BNS Provides Faster Symbol Mapping

Biological databases typically tag their records with unique identifiers called accession numbers. These locators simplify record retrieval, but they are also database-specific, presenting a headache for bioinformaticians who want to map records in one database with their equivalents in another. Typically this is done manually, a tedious, error-prone task, especially when applied genome-wide.A few years ago, Robert Kincaid, a senior research scientist at Agilent Laboratories, Palo Alto, Calif.,

Jeffrey Perkel
Jun 6, 2004
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Biological databases typically tag their records with unique identifiers called accession numbers. These locators simplify record retrieval, but they are also database-specific, presenting a headache for bioinformaticians who want to map records in one database with their equivalents in another. Typically this is done manually, a tedious, error-prone task, especially when applied genome-wide.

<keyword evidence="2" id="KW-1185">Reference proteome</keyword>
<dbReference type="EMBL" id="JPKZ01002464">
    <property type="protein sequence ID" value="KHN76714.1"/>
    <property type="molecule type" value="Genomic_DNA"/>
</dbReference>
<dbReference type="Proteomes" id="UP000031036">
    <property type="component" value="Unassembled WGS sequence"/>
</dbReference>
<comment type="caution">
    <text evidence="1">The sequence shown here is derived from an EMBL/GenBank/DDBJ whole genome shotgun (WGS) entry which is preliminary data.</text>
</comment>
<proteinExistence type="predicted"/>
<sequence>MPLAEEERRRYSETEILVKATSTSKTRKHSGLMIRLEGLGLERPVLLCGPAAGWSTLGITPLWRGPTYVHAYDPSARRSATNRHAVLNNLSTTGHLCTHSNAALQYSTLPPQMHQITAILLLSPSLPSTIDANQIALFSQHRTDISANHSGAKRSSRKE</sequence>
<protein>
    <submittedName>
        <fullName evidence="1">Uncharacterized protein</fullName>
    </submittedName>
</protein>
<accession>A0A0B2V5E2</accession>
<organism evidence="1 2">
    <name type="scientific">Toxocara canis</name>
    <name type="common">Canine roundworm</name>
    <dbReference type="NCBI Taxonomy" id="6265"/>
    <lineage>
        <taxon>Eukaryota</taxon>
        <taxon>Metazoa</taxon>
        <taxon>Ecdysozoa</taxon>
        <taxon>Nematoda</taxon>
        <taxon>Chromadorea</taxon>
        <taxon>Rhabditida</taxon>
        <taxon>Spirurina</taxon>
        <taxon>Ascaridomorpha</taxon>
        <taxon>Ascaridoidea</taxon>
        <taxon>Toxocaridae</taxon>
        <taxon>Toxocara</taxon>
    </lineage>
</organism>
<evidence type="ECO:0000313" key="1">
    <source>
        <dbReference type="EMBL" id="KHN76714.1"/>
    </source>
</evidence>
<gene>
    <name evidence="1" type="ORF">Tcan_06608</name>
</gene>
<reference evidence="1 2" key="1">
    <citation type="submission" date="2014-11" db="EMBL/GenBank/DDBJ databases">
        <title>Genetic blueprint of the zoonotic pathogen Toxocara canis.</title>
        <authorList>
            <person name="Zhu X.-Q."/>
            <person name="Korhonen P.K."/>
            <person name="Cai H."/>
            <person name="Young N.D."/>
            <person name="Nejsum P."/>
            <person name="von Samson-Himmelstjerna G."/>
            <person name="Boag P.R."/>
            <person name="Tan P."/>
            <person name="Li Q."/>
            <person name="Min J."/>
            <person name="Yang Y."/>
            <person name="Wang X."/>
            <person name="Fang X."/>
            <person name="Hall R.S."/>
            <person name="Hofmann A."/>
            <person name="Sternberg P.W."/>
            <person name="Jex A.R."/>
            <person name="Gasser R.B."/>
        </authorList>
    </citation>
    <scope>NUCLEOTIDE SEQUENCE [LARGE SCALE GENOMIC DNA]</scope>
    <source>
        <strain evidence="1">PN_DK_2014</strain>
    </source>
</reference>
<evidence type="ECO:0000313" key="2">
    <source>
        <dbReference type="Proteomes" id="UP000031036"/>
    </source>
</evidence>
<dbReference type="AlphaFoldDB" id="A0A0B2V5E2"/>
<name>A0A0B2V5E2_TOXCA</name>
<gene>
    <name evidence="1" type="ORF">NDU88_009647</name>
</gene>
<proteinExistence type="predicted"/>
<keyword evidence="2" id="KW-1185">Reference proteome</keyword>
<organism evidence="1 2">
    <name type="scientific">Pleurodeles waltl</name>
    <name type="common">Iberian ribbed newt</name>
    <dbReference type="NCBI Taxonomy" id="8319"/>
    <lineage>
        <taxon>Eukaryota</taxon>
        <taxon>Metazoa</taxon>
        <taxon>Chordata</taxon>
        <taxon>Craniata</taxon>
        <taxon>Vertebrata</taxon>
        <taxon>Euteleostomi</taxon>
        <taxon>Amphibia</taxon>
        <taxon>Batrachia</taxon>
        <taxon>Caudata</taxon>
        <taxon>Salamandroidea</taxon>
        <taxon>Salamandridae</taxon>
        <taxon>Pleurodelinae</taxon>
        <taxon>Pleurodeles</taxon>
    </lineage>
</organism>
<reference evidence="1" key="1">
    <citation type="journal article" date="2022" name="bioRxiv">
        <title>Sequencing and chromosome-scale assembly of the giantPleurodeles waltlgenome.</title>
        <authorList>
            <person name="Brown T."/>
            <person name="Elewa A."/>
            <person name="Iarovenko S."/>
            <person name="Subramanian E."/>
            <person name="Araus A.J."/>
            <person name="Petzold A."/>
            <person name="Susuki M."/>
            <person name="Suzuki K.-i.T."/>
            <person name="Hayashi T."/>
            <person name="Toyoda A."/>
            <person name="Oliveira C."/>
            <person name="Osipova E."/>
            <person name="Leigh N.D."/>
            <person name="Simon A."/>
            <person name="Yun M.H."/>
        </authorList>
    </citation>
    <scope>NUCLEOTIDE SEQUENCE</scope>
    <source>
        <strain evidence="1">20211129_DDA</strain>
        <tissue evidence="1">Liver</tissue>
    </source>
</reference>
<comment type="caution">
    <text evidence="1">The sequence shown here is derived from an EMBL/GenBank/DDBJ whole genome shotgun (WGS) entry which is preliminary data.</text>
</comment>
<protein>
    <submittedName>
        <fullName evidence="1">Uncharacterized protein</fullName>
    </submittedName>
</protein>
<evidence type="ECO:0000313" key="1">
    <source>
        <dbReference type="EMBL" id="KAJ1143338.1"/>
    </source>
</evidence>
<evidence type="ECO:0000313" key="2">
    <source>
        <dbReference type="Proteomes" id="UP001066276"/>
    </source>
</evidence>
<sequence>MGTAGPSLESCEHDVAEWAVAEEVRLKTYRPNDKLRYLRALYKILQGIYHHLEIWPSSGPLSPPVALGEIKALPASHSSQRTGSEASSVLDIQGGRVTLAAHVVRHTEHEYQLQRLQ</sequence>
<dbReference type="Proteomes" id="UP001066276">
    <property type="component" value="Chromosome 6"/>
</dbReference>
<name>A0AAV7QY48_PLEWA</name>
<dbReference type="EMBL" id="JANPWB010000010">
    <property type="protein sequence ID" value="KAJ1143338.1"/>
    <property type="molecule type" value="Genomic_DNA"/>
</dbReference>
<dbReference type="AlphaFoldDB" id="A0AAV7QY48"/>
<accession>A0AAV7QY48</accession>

A few years ago, Robert Kincaid, a senior research scientist at Agilent Laboratories, Palo Alto, Calif., came up with another approach. Inspired by Internet domain naming services that map, for instance, http://www.the-scientist.com to its actual address, 216.120.98.132, Kincaid developed the Biomolecule Naming Service (BNS, http://openbns.sourceforge.net).

Kincaid's prototype derives its lookup information from NCBI's LocusLink database. So, for example, it can resolve gene aliases into their preferred names or GenBank accession numbers to a UniGene cluster. But BNS is more generic than that and can map other types of data, Kincaid says in an E-mail.

Kincaid says...

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